No one enters the presence of God except by God’s grace

The New Testament scholar Amy-Jill Levine has told a particular story so often that I can hardly get it wrong, but you need to know that she is Jewish in order to appreciate it. Here is how it goes. When someone asks her for her interpretation of John 14:6, she says that she imagines herself at the pearly gates after a long and happy life. While she is waiting in line with everyone else to see whether St. Peter will let her into heaven, she makes a list of everything she wanted to ask him while she was still in the classroom. “Can you speak Greek? Where did you go when you wandered off in the middle of Acts? What happened to your wife?”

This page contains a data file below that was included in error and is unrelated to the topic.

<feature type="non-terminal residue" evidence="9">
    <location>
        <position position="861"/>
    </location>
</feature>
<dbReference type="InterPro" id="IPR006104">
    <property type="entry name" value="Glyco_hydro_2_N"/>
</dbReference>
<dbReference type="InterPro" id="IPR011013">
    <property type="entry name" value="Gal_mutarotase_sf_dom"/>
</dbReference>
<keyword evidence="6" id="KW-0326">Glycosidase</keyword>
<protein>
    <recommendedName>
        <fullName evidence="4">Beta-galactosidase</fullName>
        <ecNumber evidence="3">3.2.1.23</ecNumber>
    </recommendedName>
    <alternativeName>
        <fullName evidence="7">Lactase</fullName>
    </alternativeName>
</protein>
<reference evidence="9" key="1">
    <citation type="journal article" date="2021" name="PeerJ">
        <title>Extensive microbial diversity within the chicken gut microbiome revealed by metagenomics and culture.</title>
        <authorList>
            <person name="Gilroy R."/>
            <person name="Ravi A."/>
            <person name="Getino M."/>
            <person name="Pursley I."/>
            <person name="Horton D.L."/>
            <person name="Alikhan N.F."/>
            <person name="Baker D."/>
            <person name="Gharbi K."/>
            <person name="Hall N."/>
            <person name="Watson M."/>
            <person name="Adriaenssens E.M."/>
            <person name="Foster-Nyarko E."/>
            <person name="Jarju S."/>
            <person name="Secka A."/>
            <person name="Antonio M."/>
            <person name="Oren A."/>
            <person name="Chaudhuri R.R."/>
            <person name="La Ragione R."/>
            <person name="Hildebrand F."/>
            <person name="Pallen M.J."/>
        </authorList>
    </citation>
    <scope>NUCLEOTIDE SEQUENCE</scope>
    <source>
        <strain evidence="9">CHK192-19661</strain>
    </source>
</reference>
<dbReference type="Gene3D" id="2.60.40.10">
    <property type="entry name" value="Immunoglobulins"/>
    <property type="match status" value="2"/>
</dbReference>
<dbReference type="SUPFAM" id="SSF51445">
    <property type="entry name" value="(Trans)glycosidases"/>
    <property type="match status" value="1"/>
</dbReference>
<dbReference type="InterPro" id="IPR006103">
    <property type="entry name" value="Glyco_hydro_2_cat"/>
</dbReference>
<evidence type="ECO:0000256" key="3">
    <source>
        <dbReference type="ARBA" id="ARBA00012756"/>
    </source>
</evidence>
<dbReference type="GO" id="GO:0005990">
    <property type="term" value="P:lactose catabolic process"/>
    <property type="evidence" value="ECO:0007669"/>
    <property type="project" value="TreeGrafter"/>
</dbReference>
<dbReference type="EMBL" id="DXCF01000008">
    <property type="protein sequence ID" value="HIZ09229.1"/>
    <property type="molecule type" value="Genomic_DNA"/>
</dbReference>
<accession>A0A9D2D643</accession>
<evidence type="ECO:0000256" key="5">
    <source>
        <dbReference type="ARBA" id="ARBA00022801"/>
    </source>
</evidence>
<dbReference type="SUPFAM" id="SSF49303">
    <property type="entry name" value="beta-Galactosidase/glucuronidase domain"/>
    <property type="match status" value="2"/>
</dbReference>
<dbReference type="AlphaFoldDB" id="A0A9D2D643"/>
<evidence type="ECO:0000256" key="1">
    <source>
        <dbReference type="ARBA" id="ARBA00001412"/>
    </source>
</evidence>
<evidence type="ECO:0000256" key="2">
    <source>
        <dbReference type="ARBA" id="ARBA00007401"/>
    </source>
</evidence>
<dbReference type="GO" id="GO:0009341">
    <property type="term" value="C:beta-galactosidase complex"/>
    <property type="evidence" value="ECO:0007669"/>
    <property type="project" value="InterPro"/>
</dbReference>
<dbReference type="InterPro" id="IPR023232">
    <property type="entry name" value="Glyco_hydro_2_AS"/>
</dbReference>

When it is finally her turn to talk to Peter, she starts pelting him with so many questions that he just waves her through. This concerns the next person in line, who has heard of Dr. Levine and knows she is a Jew. “Excuse me,” the guy says to St. Peter, “but I don’t think she’s supposed to be here.” That is when Jesus sticks his head through the gates and says, “It’s fine, Peter. I know her, and she’s okay by me.” Get it? “No one comes to the Father but by me, and she’s okay by me.” Levine’s point is that no one enters the presence of God except by God’s grace. No church, no church doctrine, no individual gets to referee that. Where the Way of Jesus is concerned, he is the Decider.

– from “Holy Envy: Finding God in the Faith of Others” by Barbara Brown Taylor – HarperOne